Felixstowe strike threatens Christmas
A damaging strike is underway at Felixstowe. It’s the busiest intermodal port in the UK, and a key rail freight terminal. Already there are concerns that the damage to the supply chain could take months to unwind. With retailers already planning ahead for the festive season, and ships forced to turn away from the Suffolk port, this heated summer dispute could be the harbinger of a bitter winter of disappointment for shoppers and shopkeepers.
The trades union Unite, which has to date only played a marginal role in the ongoing series of rail industry disputes in the UK, could yet be at the heart of the most disruptive industrial action so far this year. The walk-out could bring the vast port terminal to a halt, and force the rail terminals within the complex to pull the signals to red on their daily operations. That would halt around thirty-five intermodal trains daily, and affect every distribution point in the country.
Above average settlement
Talks failed to bring a resolution to the dispute at the Port of Felixstowe, and around 1900 members of the Unite union have walked out on strike. Unlike the series of one-day stoppages which have taken the rail network off line over the past month, the dockers at Felixstowe have withdrawn their labour for eight days, until the end of Sunday (28 August).
The dispute is over a pay deal. Unite says it neither reflects the success of the port owners, Hutchison, nor does it recognise the cost of living increase faced by workers at the port. For their part, the operators of the port say their pay deal represents an above average settlement, which is much more generous than that offered to the majority of workers in the UK.
Seeking a resolution in difficult times
A statement from the owners of Felixstowe, says the company was disappointed that Unite had not taken up their offer to call off the strike. They wanted the union to come to the table for what they call constructive discussions, to find a resolution. “We recognise these are difficult times but, in a slowing economy, we believe that the company’s offer, worth over eight per cent on average in the current year and closer to ten per cent for lower paid workers, is fair”, they add.
Unite has not been satisfied by that plea. They say Hutchison are crying crocodile tears, by claiming they cannot afford to pay workers an acceptable wage rise. Their leader, Sharon Graham says the company is prioritising profits and dividends instead of pay. Unite claim Hutchison and its Hong Kong based parent company has delivered share holder dividends in the past three of almost 200 million pounds (237 million euro).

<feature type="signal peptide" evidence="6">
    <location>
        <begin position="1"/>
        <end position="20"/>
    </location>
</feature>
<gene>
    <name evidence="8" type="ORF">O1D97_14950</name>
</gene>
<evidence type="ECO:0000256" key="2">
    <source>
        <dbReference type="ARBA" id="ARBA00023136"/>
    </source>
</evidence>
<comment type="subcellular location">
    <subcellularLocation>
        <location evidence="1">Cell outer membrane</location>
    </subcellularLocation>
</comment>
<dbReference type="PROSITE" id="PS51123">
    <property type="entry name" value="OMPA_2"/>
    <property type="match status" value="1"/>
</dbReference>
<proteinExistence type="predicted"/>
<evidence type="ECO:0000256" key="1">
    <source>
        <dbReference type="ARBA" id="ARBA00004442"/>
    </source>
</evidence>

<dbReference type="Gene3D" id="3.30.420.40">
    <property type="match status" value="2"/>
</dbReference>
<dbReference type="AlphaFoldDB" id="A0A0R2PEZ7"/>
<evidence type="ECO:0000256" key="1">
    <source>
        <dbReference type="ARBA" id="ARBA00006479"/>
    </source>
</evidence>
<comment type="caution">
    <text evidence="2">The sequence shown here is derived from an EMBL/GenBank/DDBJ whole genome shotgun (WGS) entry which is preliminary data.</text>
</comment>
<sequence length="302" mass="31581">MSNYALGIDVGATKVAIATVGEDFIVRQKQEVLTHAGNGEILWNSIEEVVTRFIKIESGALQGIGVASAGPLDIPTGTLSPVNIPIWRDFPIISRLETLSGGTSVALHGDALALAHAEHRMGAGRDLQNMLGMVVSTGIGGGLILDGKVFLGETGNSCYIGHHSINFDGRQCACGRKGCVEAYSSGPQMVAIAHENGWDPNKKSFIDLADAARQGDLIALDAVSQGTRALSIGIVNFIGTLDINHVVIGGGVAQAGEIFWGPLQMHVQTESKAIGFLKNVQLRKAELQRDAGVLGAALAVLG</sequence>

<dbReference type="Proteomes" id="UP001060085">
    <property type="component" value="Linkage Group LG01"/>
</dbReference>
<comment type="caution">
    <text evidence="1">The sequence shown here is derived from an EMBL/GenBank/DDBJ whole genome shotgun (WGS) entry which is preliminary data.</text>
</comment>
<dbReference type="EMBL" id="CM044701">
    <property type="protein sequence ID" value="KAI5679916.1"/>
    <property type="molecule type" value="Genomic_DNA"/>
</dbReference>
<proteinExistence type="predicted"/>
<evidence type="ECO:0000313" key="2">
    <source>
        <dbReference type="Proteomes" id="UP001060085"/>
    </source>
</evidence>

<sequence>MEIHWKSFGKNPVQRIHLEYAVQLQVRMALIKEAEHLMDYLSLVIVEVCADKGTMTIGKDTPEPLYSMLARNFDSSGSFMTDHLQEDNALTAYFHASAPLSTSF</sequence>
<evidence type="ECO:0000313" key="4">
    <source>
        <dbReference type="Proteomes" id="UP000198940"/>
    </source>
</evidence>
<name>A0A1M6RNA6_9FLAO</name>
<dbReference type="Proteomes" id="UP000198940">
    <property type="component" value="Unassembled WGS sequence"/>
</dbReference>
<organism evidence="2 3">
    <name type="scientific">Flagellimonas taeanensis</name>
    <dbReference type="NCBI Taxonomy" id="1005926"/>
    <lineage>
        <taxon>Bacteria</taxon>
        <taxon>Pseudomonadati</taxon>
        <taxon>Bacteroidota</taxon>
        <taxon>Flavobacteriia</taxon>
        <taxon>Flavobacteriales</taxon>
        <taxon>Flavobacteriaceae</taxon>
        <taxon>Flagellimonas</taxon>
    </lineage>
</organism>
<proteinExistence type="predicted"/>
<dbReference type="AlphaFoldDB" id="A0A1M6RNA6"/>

Test the resources of rail freight operators
How the supply chain and the logistics industry will cope with the stoppage is open to debate. The UK law requires advance notice of industrial action, so the strike has been signposted for a few weeks, giving industry at large time to prepare. However, the eight-day stoppage will test the resources of storage at terminals, and those of both road and rail freight operators.
Felixstowe receives and dispatches around seventy-five intermodal trains each day, as well as hundreds of road trucks. The port is on its way to handling around four million TEU every year. The three rail terminals at the port represent one of the busiest combined rail freight facilities in the UK.
Dividends and a decent share
Unite backs up its claims with a review of the company accounts. “Felixstowe Docks and its associated companies have been prioritising profits and dividends instead of giving their workers a decent share of the pie”, said the union’s general secretary Sharon Graham, ahead of her planned appearance on the picket line this Wednesday. “Instead the company is siphoning off tens of millions of pounds offshore.”
Hutchison says Unite has failed their employees by not consulting them on the offer made. “The port regrets the impact this action will have on UK supply chains”, they say. “We are grateful for the support we have had from our customers and are working with them to mitigate disruption.” How long that support lasts may just depend on how many intermodal trips are held a red lights on the port branch line.
Not just for sake of X-mas, but for sustainability, simply Goal of EU…, shall remain!
Regrettably, however, robustness, core value of sea transports, now has been sacrificed, for low costs – and even worse servilely – by big ports provided for…
Thereby, now a mono structure, Industry has turned – vuulnerable.
For sake of hemisphere, for all, infrastructure of England/Scotland shall prove robust!
(Diversity is Strategy, for meeting with risks – for sustainability!…)